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DiDi Launches Robotaxis

Didi Chuxing (DiDi), a new mobility company focused on providing people with “app-based transportation and life services,” has just launched a robotaxi service.

Didi Chuxing (DiDi), a new mobility company focused on providing people with “app-based transportation and life services,” has just launched a robotaxi service.

DiDi is based in China but also has operations in Australia, Brazil, Colombia, Chile, Japan, and Mexico. Its +550 million users take more than 10 billion passenger trips a year. Aside from its new robotaxi service, which is only operating in China at the moment, the company also has normal taxi, carsharing, bikesharing and e-bikesharing, food delivery and payment, and other new mobility solutions. … But you’re here for the robotaxi news — I know!

DiDi Robotaxi Service in Shanghai

Image courtesy DiDi

The new robotaxi service just launched in Shanghai (specifically, around Shanghai’s Automobile Exhibition Center, the local business districts, and subway stations and hotels in downtown Shanghai). Presuming things go well there, I expect it to roll out to other Chinese cities quickly.

At the moment, the service is free.

The service is not completely unmanned. Safety drivers sit in the vehicles and, presumably, do nothing. As another safety measure: “Key V2X hardware is deployed at main junctions within the test area to facilitate coordination among fleets and minimize safety blind spots.”

It’s not fully clear how DiDi is solving for the challenges beyond extremely detailed mapping and geofenced service areas, but the company is apparently trying to broaden the abilities of its fleet in order to get closer to what a human is capable of.

“We will start with a mixed dispatch model that breaks out current geo-fence limitations,” said Bob Zhang Bo, CTO of DiDi and CEO of the autonomous driving unit. “Autonomous driving needs to move beyond being a novel but limited experience to become a reliable and efficient daily mobility option for the general public in highly complex real-world environment.”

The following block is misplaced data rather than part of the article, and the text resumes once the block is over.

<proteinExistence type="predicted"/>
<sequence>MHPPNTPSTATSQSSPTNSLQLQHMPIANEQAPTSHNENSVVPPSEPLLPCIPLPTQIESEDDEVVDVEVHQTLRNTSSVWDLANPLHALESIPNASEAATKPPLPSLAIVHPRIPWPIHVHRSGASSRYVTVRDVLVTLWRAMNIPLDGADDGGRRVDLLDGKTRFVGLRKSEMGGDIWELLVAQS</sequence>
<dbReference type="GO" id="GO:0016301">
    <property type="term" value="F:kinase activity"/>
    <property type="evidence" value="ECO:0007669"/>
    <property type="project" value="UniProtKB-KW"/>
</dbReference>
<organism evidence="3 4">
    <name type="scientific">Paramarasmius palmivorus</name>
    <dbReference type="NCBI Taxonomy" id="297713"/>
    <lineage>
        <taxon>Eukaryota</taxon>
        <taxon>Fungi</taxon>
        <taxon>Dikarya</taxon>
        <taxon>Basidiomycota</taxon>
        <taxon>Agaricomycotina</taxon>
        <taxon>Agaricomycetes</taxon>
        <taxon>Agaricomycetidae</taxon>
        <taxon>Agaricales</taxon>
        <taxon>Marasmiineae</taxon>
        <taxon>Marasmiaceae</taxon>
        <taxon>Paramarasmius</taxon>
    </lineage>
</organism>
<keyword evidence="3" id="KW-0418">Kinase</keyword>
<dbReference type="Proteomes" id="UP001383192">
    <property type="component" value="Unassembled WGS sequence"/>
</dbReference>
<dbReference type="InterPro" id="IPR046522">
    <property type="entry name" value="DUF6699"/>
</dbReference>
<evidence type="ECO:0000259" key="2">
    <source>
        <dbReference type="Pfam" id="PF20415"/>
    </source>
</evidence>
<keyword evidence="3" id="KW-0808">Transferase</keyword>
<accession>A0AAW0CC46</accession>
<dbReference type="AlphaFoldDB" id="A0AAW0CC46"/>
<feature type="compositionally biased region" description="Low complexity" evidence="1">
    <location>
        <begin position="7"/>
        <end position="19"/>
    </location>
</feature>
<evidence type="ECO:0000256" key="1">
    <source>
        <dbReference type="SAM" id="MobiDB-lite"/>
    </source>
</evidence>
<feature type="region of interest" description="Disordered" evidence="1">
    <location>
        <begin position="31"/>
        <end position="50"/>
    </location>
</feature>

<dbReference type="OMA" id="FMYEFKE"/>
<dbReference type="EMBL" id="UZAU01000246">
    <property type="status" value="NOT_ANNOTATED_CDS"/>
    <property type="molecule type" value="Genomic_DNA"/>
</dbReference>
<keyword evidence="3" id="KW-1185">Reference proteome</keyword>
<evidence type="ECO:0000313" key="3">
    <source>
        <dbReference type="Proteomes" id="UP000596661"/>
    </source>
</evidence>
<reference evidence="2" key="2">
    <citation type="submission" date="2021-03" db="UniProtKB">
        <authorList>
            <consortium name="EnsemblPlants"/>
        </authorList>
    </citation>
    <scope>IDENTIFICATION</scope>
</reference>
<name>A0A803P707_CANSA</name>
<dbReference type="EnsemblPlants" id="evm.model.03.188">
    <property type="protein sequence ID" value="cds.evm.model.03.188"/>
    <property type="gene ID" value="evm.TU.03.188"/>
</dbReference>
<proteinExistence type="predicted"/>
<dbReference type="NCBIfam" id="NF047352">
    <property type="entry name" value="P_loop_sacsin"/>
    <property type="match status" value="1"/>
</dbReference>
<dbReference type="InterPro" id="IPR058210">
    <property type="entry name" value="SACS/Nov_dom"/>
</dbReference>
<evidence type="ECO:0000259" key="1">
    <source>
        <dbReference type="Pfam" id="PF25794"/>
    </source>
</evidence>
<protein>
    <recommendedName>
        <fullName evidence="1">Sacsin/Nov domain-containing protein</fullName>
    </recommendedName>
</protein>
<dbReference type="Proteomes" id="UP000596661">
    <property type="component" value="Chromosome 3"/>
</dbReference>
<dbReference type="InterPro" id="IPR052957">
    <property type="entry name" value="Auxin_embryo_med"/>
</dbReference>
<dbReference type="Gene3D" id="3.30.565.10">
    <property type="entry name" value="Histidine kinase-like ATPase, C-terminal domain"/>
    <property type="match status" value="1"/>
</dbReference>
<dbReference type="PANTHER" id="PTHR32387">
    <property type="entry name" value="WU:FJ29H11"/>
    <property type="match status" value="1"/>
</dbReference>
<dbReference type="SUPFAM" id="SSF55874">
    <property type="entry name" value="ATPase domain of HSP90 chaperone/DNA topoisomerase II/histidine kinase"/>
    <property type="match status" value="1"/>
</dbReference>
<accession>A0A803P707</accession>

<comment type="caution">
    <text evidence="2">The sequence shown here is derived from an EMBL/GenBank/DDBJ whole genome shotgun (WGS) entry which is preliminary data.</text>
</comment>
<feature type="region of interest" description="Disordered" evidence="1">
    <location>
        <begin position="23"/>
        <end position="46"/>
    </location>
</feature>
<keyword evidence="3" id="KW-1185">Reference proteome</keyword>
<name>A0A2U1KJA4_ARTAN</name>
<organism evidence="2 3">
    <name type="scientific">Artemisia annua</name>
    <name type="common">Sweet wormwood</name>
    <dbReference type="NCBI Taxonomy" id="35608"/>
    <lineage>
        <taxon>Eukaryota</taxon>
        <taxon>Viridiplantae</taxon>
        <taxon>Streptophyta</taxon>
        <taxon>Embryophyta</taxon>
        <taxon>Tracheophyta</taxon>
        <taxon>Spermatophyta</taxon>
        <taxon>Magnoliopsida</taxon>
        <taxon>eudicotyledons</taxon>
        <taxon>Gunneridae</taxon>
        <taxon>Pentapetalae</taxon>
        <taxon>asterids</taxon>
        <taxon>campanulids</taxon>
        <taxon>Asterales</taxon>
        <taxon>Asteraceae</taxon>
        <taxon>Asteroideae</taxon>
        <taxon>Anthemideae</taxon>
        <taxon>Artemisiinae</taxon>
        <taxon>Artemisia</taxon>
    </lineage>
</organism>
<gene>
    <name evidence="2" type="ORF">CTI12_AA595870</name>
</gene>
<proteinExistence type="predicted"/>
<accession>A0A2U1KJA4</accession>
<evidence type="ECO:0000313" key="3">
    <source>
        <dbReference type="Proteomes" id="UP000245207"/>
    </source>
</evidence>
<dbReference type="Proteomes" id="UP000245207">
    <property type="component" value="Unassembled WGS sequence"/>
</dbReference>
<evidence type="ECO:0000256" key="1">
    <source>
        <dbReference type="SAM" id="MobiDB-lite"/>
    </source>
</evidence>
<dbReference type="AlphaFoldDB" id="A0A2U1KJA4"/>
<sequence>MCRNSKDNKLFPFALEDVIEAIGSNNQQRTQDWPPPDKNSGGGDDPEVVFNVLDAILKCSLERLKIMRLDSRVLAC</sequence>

Sprinting Forward in Global Race

What does DiDi have that Waymo doesn’t? Technologically speaking, that’s not entirely clear — or not clear at all. On thing it does have, though, is a ginormous potential customer base as it is increasingly ready to roll out robotaxis trials and full services.

The scale of DiDi’s worldwide services is such that it claims it is “the world’s leading on-demand transportation and services platform.” With more than 10 billion trips a year, that seems believable. If it executes a safe, successful robotaxi pilot program in China, it seems like the company would have a leg up for rolling robotaxi operations out in more cities around the world. In fact, it’s hard to think of any company that could have such a good position in the market at this point.

Image courtesy DiDi

Furthermore, as I reported a few weeks ago, “Didi Chuxing (DiDi) recently raised $500 million for an autonomous driving subsidiary. DiDi has been working on this tech since 2016, and then spun off an independent company for it in August 2019.” The investment round was led by SoftBank Vision Fund 2. As well as having self-driving vehicle testing licenses in Shanghai, Beijing, and Suzhou, China, DiDi has a self-driving vehicle testing license in California. This subsidiary has more than 400 employees worldwide.

DiDi may not be a household name in the United States or Europe at the moment, but could it be in 3–5 years?

Funny Note

One interesting note on the potential for robotaxis to revolutionize transportation and cities in the next couple of years is that DiDi seems to think it will take much longer, despite its clear position near the head of the pack. At least, that’s how I read this comment from Cheng Wei, Founder and CEO of DiDi:

“AI in transportation will no doubt revolutionize safety and efficiency of the urban transit system. DiDi’s biggest strengths are in our rich use cases, data capabilities and a strongest long-term commitment to what we believe to be a clear direction of the future. It will be a long way and takes at least a decade of continued investment, before AV technology passes critical technology, business and regulatory milestones; but we are determined to tackle the challenges ahead.”

At least a decade?

What he means by “critical … milestones” is unclear, but one would presume that means until we have true robotaxis without safety drivers running wild (or in a very orderly manner) around our cities. Hmm … I find that to be a surprising comment from the CEO of DiDi.

Furthermore, he’s still sold fundamentally on services with human drivers. “We believe warm human driving service will be indispensable to the future mobility network, and new kinds of work and careers will emerge as the autonomous industry chain expands.”

Am I reading that incorrectly? Or is that a totally surprising comment to add to a press release about a new robotaxi service?

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